Review: ‘The Bob’s Burgers Movie’ Is A Funny, Noir-esque Turn With A Few Missed Opportunities

The Belchers are at it again. The Bob’s Burgers Movie sees our favorite burger-slinging cast of characters step out of the TV and on to the big screen in an adventure that will test their family and their business. It’s a charming, enjoyable ride that (as usual) sports some ace-level vocal performances, and it’s helped by a darker, almost noir-esque tone that makes it stand out as something we haven’t seen from the world before. At the same time, there are some issues that may keep it from pulling in the folks that aren’t already sold on the Bob’s Burgers schtick.

The film sees the Belchers confronted by a host of problems. For a number of reasons, they need money more than ever, a situation that’s compounded by a massive sinkhole opening up riiiiight in front of their restaurant. Louise Belcher (Kristen Schaal) descends into the hole in an effort to prove she’s ‘not a baby,’ only to discover a long-dead mystery. A murder was afoot! The Belchers have to get to the bottom of a mystery that gets more dangerous the deeper they go.

So many of the characters are so seasoned in their roles that it’s no doubt their vocal performances are unsurprisingly excellent here. H. Jon Benjamin’s Bob is well portrayed with a complex array of emotions here. Lynda Belcher (John Roberts) has as much charisma as ever and is a real treat. All three kids, including Tina (Dan Mintz), Gene (Eugene Mirman), and Louise land their roles and play off each other well. The rest of the cast lands their role too, in a film that builds off the series’ usual strengths only (of course) bigger and better.

It’s an interesting tone for a film, almost feeling like the Belcher kids were dropped into a noir outing rather than their usual shenanigans. The series often had a more complex tone than a simple family friendly animated series, so the shift works both for the Bob’s Burgers world and the characters’ roles in it. It builds to a satisfying conclusion, with great set pieces, strong action, and a lot of well written, funny situations and dialogue.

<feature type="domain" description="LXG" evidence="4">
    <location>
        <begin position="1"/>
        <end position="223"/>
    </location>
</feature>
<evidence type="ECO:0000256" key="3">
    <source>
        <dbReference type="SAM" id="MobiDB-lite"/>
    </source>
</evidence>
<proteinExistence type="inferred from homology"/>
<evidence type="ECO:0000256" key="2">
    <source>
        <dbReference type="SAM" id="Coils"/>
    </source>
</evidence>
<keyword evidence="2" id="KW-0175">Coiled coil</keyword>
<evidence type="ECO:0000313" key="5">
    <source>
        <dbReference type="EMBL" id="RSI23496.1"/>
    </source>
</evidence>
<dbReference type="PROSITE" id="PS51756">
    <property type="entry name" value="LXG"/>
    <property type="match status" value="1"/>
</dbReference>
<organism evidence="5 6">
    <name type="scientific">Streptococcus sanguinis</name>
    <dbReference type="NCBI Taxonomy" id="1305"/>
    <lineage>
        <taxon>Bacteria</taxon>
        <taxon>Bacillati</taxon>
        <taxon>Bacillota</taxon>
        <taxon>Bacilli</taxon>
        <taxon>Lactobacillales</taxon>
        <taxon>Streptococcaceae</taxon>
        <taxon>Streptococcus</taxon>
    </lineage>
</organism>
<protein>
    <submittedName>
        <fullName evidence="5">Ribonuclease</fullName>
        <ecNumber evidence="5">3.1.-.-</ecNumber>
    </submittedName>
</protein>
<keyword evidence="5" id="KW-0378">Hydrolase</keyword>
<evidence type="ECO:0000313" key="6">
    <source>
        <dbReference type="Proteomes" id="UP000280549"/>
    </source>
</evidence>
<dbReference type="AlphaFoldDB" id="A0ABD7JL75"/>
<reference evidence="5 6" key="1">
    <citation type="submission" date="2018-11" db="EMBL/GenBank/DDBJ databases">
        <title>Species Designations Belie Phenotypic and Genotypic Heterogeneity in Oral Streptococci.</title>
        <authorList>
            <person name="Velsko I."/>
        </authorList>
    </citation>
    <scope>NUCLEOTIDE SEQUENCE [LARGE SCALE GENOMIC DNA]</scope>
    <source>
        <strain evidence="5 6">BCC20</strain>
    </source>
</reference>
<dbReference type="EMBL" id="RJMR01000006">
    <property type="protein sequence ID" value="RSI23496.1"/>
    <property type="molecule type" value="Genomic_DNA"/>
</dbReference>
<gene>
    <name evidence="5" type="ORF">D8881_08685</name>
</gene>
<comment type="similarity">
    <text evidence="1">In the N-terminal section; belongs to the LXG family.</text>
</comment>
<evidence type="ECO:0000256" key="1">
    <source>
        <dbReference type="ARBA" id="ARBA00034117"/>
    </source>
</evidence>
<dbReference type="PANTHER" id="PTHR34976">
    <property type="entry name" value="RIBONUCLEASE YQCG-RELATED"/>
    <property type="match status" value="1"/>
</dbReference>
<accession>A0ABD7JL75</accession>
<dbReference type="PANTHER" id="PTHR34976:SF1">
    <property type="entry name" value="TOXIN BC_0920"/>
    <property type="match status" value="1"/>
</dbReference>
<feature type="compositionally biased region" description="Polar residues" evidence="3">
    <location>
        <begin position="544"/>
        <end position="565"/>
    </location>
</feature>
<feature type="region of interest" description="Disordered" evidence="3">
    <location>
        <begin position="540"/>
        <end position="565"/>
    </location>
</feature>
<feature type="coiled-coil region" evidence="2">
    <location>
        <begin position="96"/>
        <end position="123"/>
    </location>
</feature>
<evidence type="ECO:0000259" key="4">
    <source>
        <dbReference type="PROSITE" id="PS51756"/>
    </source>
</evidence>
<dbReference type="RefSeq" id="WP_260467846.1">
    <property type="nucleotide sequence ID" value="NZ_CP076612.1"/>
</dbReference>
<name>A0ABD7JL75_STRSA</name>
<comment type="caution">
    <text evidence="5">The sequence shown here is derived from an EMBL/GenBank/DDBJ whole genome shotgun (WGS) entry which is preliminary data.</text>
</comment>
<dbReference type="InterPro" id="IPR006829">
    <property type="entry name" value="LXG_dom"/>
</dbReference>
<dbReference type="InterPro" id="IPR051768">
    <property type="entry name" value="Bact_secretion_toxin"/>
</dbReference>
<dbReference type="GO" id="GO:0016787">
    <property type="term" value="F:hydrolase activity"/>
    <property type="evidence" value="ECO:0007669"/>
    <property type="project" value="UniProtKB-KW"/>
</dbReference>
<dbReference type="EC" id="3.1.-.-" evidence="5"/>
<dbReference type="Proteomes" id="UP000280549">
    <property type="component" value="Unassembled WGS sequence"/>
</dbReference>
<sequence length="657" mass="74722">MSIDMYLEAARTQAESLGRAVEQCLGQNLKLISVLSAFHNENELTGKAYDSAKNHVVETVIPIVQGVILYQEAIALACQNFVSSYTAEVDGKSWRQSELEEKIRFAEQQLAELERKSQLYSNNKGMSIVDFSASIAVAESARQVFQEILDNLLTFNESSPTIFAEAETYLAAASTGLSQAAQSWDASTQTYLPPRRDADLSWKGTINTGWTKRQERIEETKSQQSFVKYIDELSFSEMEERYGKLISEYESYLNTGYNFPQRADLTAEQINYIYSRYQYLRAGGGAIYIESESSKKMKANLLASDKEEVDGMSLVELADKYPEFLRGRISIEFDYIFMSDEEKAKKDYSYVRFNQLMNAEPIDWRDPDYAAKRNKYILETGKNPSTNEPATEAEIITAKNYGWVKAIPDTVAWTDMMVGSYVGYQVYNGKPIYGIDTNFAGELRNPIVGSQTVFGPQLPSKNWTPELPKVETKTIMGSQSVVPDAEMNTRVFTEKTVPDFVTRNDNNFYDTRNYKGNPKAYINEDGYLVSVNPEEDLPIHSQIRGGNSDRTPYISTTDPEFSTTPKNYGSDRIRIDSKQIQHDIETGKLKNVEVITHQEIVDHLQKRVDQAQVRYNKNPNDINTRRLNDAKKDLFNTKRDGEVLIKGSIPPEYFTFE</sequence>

That said, the jump from series to feature wasn’t entirely successful. The series is known for its myriad songs (among other things), and this film is no different. In this setting, the songs are much too long (the first especially), ill-fit, and not quite funny enough to justify how long they are. It’s not laden with a whole concert’s worth, though, which is a mercy given how good the rest of the writing is.

There are also some major dangling plot threads, like the family’s unresolved tension with a group of local carnival employees. One source of tension is resolved (no spoilers here), and the other just… sort of drops off the Earth? That’s not the only thread left dangling, but it is a glaring one, and a lot of different challenges for the Belchers are swiftly swept away once the central crisis is resolved. Additionally, Louise has a bit of a crisis over her perpetual bunny ears-wearing propensities, but though the crisis is somewhat new we have seen her struggle with going without the ears before (in Season 3 they get stolen by a bully). As a consequence, that minor plot of ‘will Louise go without her ears’ was a little deflated for someone who has watched the show.

Oddly, the other largest issue with The Bob’s Burgers Movie is a technical one. There’s a pivotal song by one of the Fischoeder’s that delivers some key plot points, and between the character’s accent translated into singing and the sound mix itself you can only really understand a small portion of it (and that’s in a high-end theater, not an at-home screening experience). Given it’s an important song in an important scene, it’s very unusual for a sound mix in a film (for a series so used to successful musical interludes) to have sound mix issues of this kind, but here we are.

At its core The Bob’s Burgers Movie is a bigger, better version of one of the series’ regular episodes, but with higher stakes and charming moments that really work. The writing is funny, the family has a solid dynamic that translates well on a bigger screen, and it’s an enjoyable romp that’s sufficiently elevated to feel like it’s offering something new overall. At the same time, there are elements of missed potential that keep it from being a fully successful outing that can convert the uncommitted. Altogether The Bob’s Burgers Movie is still an engaging romp and a fun time in the theater.

The Bob’s Burgers Movie premieres in theaters 5-27-2022.

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